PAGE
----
by Mahendr S. Kochar, MD, MACP
Living with hypertension… diet and exercise go a long way Although its precise cause is unknown, heredity, high salt diet, obesity, physical inactivity, sleep apnea (labored breathing with loud snoring), and excessive alcohol intake are often associated with Hypertension.

More than 25% of the adult population in the U.S. has hypertension (HTN), and though most people with HTN are symptom free, it takes its toll in the form of arteriolosclerosis (hardening of the arteries), leading to heart attack, stroke, kidney failure, and peripheral arterial disease if left untreated.
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Are you getting ... ALL the right HEART TESTS
by Seth J. Baum, MD, FACC, FAHA
Are you getting ...ALL the right HEART TESTS? In America 500,000 women die yearly from cardiovascular disease, more than cancer, accidents, and diabetes combined. And here’s a statistic you may not be aware of – women consistently outnumber men when it comes to dying of cardiovascular disease.

Listen to the news: read the paper; converse with friends and family; simply live in the modern world and you will surely know that cardiovascular disease is the greatest killer of men and women.
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Heart Disease in Women: Under-recognized & Under-treated
by George A. Lopez, MD, PhD
Heart Disease in Women: Under-recognized & Under-treated Andrea was a healthy 42-year-old woman who seemed to be in good health until one evening last fall. She was reading a book just before bed when she experienced severe and sudden chest pain. She quickly became unconscious. Her husband tried to wake her to no avail. He checked to see if her heart was beating. It was not. He immediately called 911 and began CPR while he waited for help to arrive…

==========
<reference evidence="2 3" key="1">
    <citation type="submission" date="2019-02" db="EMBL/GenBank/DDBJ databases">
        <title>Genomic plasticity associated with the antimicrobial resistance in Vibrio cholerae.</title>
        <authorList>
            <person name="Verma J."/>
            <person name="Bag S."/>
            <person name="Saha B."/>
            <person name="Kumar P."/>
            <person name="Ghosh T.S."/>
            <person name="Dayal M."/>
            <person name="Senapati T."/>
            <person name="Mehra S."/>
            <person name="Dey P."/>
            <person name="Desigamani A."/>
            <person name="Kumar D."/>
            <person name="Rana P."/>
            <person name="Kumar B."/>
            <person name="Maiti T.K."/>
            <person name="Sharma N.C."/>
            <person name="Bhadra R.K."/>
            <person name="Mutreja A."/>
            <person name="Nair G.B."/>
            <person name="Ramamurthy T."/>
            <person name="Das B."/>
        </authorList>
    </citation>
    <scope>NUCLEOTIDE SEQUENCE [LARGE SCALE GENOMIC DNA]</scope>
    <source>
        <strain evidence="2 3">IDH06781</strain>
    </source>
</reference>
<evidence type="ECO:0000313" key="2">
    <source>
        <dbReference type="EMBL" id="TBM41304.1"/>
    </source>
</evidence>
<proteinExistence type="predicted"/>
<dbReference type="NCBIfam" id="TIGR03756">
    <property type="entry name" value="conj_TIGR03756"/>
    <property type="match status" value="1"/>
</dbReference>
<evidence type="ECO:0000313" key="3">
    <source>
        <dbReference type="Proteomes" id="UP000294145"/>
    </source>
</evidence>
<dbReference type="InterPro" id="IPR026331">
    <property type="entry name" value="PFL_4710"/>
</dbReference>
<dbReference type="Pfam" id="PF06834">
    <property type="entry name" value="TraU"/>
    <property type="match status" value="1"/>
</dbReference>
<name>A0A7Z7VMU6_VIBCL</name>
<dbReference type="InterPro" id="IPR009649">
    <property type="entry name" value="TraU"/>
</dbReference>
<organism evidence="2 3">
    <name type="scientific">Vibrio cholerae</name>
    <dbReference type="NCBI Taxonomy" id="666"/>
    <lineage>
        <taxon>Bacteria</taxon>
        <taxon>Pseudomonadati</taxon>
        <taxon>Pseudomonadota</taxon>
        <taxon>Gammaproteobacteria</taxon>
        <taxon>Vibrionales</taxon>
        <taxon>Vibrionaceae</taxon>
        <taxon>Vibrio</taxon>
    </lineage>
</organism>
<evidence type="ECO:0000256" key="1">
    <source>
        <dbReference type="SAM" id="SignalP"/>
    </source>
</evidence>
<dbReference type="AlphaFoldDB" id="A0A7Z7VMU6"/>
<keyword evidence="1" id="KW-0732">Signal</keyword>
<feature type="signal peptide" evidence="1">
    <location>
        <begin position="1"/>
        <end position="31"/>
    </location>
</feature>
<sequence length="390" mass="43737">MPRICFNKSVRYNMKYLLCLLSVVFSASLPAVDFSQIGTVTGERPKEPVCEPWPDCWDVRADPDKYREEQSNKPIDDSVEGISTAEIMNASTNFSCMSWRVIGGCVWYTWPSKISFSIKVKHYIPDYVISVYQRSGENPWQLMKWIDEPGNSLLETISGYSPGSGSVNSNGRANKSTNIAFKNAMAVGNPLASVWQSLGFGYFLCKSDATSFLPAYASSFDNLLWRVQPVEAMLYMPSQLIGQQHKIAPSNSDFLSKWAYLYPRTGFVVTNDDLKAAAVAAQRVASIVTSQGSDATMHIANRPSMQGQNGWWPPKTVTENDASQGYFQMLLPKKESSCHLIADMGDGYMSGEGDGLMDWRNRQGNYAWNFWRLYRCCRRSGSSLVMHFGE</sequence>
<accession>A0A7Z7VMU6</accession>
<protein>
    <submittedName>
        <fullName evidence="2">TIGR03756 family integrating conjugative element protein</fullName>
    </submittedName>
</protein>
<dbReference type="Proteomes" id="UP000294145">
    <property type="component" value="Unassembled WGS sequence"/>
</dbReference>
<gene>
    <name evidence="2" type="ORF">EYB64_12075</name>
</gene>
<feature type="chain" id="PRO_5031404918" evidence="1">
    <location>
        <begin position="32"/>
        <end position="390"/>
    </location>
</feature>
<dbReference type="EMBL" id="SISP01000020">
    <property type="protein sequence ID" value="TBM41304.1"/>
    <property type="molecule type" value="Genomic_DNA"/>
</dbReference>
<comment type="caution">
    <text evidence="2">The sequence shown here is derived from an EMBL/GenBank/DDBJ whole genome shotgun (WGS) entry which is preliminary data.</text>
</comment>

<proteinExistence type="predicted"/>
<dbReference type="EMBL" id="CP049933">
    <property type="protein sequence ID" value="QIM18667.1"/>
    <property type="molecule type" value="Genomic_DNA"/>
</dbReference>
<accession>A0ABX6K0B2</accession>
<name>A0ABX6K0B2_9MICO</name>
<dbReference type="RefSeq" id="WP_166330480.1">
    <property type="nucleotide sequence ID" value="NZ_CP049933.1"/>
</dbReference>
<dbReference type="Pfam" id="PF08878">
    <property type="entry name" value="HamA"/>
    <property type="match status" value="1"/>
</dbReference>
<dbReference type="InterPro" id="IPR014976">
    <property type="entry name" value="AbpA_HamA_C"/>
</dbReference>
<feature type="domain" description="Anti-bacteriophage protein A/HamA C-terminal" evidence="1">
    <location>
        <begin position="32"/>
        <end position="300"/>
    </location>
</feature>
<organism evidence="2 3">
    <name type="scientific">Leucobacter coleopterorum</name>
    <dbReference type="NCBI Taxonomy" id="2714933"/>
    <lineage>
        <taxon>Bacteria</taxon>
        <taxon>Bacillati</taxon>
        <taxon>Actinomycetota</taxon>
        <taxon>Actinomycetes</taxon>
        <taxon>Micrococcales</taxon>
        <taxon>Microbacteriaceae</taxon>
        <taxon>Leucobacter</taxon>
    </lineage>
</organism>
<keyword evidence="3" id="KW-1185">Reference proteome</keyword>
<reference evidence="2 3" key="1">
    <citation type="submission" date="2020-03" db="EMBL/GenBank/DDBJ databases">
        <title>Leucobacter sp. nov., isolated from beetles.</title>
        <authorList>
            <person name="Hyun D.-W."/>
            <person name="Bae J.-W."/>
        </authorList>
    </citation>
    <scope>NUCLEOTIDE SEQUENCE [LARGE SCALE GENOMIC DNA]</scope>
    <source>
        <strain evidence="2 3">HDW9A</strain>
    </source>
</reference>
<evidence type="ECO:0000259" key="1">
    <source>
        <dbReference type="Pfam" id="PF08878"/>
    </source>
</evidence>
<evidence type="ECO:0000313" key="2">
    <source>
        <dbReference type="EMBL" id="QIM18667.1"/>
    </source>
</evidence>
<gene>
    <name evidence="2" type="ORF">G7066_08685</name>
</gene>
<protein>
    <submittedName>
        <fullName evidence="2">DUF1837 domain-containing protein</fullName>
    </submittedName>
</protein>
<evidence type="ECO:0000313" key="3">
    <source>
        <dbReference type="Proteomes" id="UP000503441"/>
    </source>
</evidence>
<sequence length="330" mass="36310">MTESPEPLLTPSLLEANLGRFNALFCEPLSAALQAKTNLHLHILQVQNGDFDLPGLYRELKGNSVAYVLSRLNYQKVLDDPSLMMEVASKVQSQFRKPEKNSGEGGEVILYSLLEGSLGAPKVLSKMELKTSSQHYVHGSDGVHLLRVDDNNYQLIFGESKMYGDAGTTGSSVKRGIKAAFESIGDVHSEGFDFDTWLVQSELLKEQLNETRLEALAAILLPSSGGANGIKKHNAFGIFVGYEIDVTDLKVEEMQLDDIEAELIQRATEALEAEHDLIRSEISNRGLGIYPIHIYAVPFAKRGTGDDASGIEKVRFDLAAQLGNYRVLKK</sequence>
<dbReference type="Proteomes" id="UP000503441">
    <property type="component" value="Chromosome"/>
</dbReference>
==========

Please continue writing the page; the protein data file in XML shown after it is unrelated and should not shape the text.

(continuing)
Heart disease is a national health crisis that leads to death in nearly 400,000 U.S. women a year. It is the number one cause of death for women at every age, contributing to more deaths annually than stroke and all types of cancer combined. Nearly 40% of the annual deaths in women in the US result from cardiovascular disease.
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HEART FAILURE!
by Svanur Sigurbjornsson, MD
Can we take our heart for granted?

Heart Failure The heart is an amazing organ. It is a highly specialized muscle that beats just about every second from early embryonic age until death, without ever resting. The heart has to distribute oxygen-rich blood from the lungs to the body from its left side and deliver low-oxygen blood from the body to the lungs from its right side. When we stand upright, the heart has to pump blood up against gravity to supply our brain with oxygen-when it fails to do this we get dizzy and eventually faint.
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Most common reason for Emergency Room
by Martin E. Sturman, MD
Chest pain is the second most common reason for Emergency Room (ER) visits, and for most patients the first question is “Is It My Heart?”

Two Main Types of Chest Pain
How do we distinguish between the various causes of chest pain? Fortunately, the chest pain of coronary (heart) disease, anginal pain, which is due to insufficient supply of oxygen rich blood to the heart, has several characteristics. This pain is unlike all other types of chest pain, called nonanginal pain...